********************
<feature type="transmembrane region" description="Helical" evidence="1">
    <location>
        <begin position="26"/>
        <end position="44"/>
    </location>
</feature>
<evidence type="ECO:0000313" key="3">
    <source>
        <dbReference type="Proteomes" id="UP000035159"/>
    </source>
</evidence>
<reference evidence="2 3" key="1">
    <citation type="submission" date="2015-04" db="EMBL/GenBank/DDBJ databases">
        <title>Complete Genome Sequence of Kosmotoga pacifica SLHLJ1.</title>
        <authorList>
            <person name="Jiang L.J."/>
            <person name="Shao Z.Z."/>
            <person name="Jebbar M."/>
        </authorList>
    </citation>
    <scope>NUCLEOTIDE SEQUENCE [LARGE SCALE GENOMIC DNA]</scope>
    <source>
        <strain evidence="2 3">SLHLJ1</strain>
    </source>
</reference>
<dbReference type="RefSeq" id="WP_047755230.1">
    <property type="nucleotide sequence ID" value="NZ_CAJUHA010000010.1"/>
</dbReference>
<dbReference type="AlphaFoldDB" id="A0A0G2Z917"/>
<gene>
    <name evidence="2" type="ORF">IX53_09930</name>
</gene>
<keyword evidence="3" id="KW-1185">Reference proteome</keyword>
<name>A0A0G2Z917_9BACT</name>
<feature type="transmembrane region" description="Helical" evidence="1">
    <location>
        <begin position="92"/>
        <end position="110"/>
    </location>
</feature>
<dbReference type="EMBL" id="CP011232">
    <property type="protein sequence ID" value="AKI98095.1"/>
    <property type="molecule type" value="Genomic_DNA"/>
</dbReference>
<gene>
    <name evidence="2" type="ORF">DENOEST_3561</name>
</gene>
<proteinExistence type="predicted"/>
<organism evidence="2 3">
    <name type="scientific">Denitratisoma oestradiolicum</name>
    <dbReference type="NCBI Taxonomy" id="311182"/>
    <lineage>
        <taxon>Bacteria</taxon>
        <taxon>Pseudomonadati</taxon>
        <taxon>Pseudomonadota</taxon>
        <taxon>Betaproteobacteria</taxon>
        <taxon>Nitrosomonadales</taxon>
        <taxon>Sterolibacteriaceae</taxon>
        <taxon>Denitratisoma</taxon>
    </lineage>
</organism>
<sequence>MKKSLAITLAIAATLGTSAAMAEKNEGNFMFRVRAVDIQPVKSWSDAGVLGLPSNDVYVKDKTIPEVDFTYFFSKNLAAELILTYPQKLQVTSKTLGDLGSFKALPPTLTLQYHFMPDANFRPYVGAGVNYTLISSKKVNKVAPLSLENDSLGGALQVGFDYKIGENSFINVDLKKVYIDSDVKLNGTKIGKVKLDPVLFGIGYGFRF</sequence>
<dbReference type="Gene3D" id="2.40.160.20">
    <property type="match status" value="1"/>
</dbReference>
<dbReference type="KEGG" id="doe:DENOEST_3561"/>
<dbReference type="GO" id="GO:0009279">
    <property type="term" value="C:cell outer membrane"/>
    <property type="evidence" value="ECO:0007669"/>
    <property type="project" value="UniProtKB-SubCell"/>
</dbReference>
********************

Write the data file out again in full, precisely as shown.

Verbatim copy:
<feature type="transmembrane region" description="Helical" evidence="1">
    <location>
        <begin position="26"/>
        <end position="44"/>
    </location>
</feature>
<evidence type="ECO:0000313" key="3">
    <source>
        <dbReference type="Proteomes" id="UP000035159"/>
    </source>
</evidence>
<reference evidence="2 3" key="1">
    <citation type="submission" date="2015-04" db="EMBL/GenBank/DDBJ databases">
        <title>Complete Genome Sequence of Kosmotoga pacifica SLHLJ1.</title>
        <authorList>
            <person name="Jiang L.J."/>
            <person name="Shao Z.Z."/>
            <person name="Jebbar M."/>
        </authorList>
    </citation>
    <scope>NUCLEOTIDE SEQUENCE [LARGE SCALE GENOMIC DNA]</scope>
    <source>
        <strain evidence="2 3">SLHLJ1</strain>
    </source>
</reference>
<dbReference type="RefSeq" id="WP_047755230.1">
    <property type="nucleotide sequence ID" value="NZ_CAJUHA010000010.1"/>
</dbReference>
<dbReference type="AlphaFoldDB" id="A0A0G2Z917"/>
<gene>
    <name evidence="2" type="ORF">IX53_09930</name>
</gene>
<keyword evidence="3" id="KW-1185">Reference proteome</keyword>
<name>A0A0G2Z917_9BACT</name>
<feature type="transmembrane region" description="Helical" evidence="1">
    <location>
        <begin position="92"/>
        <end position="110"/>
    </location>
</feature>
<dbReference type="EMBL" id="CP011232">
    <property type="protein sequence ID" value="AKI98095.1"/>
    <property type="molecule type" value="Genomic_DNA"/>
</dbReference>
<gene>
    <name evidence="2" type="ORF">DENOEST_3561</name>
</gene>
<proteinExistence type="predicted"/>
<organism evidence="2 3">
    <name type="scientific">Denitratisoma oestradiolicum</name>
    <dbReference type="NCBI Taxonomy" id="311182"/>
    <lineage>
        <taxon>Bacteria</taxon>
        <taxon>Pseudomonadati</taxon>
        <taxon>Pseudomonadota</taxon>
        <taxon>Betaproteobacteria</taxon>
        <taxon>Nitrosomonadales</taxon>
        <taxon>Sterolibacteriaceae</taxon>
        <taxon>Denitratisoma</taxon>
    </lineage>
</organism>
<sequence>MKKSLAITLAIAATLGTSAAMAEKNEGNFMFRVRAVDIQPVKSWSDAGVLGLPSNDVYVKDKTIPEVDFTYFFSKNLAAELILTYPQKLQVTSKTLGDLGSFKALPPTLTLQYHFMPDANFRPYVGAGVNYTLISSKKVNKVAPLSLENDSLGGALQVGFDYKIGENSFINVDLKKVYIDSDVKLNGTKIGKVKLDPVLFGIGYGFRF</sequence>
<dbReference type="Gene3D" id="2.40.160.20">
    <property type="match status" value="1"/>
</dbReference>
<dbReference type="KEGG" id="doe:DENOEST_3561"/>
<dbReference type="GO" id="GO:0009279">
    <property type="term" value="C:cell outer membrane"/>
    <property type="evidence" value="ECO:0007669"/>
    <property type="project" value="UniProtKB-SubCell"/>
</dbReference>